My friend Greg is a hero. Not content to be discontent, he finds satisfaction in the little things in life. Here’s something he said to me the other day:
Me: [complaining about crumpets] What is crumpet made of, sponge?
Greg: [inserting a level of cheeriness into the proceedings] Just the fluff of heaven I think
Greg: Skimmed cloud
I aspire to have that level of eloquence and contentment.
A little later, we were chatting about how much I miss my dog. Greg, rather than taking things on a simplistic level, took a sideways swipe at the greatness of dogs in general.
Greg: Why aren’t dogs religious animals in any religions there much better than any saint maybe they’re aliens and one day they’ll do the whole so long and thanks for all the fish well except so long and thanks for all the hugs/bacon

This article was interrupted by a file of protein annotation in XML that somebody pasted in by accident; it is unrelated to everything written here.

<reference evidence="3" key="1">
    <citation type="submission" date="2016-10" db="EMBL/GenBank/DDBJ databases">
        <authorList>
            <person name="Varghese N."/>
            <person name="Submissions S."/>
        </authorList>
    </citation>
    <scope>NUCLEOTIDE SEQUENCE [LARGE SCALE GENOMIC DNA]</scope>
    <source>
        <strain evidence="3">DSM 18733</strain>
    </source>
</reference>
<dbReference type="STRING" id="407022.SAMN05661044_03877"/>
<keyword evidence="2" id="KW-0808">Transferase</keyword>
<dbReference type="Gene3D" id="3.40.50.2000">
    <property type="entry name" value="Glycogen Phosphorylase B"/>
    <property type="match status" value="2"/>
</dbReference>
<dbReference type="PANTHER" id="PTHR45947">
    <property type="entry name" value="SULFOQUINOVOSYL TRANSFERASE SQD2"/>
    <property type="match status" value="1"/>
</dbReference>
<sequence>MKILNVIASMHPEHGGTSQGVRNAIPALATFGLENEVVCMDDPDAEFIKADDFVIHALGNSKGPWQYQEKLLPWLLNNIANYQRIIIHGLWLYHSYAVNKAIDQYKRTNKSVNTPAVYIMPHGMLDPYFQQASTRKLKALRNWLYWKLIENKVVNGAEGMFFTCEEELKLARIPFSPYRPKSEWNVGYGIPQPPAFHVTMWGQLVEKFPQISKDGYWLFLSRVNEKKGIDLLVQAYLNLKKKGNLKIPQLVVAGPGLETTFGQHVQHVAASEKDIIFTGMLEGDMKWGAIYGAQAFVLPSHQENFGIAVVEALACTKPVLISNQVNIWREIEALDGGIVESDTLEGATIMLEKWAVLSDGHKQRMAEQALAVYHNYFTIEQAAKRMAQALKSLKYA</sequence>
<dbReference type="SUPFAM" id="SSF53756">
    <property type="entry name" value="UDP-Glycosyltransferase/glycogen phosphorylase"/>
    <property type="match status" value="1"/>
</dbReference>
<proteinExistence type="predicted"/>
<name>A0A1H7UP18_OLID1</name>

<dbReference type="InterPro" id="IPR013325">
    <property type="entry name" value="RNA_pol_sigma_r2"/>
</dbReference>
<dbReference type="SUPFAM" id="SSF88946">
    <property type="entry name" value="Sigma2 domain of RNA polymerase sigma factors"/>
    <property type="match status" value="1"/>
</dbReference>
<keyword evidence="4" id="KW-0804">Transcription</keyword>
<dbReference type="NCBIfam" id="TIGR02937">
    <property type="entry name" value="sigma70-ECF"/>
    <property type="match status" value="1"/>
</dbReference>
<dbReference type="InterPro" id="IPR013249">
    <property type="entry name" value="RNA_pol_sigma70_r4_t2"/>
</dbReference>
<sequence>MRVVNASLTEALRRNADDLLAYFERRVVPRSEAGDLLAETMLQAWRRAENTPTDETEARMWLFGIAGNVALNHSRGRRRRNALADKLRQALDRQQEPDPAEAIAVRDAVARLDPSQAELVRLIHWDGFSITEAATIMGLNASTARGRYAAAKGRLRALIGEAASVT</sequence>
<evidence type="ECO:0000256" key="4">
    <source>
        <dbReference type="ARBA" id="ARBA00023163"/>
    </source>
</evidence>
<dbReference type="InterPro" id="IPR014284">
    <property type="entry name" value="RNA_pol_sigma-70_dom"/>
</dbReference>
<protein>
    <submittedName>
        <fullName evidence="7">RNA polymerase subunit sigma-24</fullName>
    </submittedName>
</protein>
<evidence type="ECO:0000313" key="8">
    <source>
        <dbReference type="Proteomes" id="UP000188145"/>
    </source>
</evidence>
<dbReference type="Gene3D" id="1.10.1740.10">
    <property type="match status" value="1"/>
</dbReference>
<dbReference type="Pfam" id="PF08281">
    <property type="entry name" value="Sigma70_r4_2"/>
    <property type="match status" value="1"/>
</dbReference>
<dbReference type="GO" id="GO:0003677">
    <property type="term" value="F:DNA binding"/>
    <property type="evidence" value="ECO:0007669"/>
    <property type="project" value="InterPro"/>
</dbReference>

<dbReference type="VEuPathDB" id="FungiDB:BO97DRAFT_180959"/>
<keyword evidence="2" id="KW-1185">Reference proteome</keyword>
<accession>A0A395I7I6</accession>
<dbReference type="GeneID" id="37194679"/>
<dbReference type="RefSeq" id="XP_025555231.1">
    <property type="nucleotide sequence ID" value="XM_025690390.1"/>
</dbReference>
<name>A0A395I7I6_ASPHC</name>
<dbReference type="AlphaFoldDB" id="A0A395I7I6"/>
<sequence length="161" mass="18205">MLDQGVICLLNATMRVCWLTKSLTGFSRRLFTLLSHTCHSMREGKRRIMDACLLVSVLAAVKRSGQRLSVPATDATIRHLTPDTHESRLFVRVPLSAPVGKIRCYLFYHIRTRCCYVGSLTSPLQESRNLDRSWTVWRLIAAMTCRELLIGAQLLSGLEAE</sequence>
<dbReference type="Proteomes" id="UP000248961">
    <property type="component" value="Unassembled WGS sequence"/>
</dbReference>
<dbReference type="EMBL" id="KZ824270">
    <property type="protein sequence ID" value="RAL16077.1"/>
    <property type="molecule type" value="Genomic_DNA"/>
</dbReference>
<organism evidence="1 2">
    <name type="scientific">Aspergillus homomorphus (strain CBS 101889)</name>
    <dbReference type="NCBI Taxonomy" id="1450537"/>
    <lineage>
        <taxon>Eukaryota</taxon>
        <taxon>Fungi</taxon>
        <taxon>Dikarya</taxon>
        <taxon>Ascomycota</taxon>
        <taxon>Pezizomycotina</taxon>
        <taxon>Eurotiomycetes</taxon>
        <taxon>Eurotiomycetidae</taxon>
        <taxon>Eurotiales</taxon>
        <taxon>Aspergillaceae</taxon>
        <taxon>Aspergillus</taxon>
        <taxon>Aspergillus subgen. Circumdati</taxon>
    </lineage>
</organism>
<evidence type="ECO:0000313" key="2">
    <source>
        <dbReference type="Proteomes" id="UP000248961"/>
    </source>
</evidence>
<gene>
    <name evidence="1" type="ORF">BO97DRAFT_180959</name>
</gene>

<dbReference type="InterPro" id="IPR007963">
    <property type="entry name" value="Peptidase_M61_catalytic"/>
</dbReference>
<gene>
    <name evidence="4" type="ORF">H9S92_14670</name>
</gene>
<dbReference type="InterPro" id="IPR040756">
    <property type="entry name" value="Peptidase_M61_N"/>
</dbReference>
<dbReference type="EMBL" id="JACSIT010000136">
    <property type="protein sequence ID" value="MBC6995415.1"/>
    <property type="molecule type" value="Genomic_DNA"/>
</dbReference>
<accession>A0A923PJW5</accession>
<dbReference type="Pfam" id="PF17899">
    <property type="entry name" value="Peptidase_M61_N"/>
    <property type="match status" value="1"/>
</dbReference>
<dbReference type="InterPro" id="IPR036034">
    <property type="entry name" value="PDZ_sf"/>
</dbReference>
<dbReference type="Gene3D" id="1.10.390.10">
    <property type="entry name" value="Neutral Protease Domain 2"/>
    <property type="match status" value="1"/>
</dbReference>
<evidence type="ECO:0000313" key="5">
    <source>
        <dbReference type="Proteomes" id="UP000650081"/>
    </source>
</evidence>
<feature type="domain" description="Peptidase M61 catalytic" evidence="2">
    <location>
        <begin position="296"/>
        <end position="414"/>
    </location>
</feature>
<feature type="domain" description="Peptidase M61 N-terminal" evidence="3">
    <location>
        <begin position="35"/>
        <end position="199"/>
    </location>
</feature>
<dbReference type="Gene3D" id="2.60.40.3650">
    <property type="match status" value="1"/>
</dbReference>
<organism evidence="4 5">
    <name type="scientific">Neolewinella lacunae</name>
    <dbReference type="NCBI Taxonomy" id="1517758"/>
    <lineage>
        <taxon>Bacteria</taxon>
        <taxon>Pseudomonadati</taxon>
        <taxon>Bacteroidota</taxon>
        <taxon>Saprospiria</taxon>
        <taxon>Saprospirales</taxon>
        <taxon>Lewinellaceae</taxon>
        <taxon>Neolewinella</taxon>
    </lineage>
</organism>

Interestingly, although the Ancient Egyptians are best known for their obsessive love of cats, yet their jackal-headed god of the dead, Anubis, is strongly associated with dogs.
But it’s not just sort of creepy ancient religions that contain dogs; Christianity, a sort of creepy contemporary religion, also has mythology featuring dogs. For example, Lazarus’ sores were thought to be healed by the street-dogs who licked them.
However, dogs aren’t just symbols of healing, companionship and death: in Islam, dogs tend to be seen as unclean – indeed, in Spain, Islamic activists lobbied for dogs to be kept out of Muslim areas.
That said, this seminal Wikipedia page also indicates that dogs have been used as an argument against religion: Frans de Waals argues that dogs’ obedience to social rules demonstrates one’s capacity to be areligiously moral.
Thanks, Greg – for keeping my spirits up, and for alerting me to the role dogs play, not only in my life, but in the lives of many.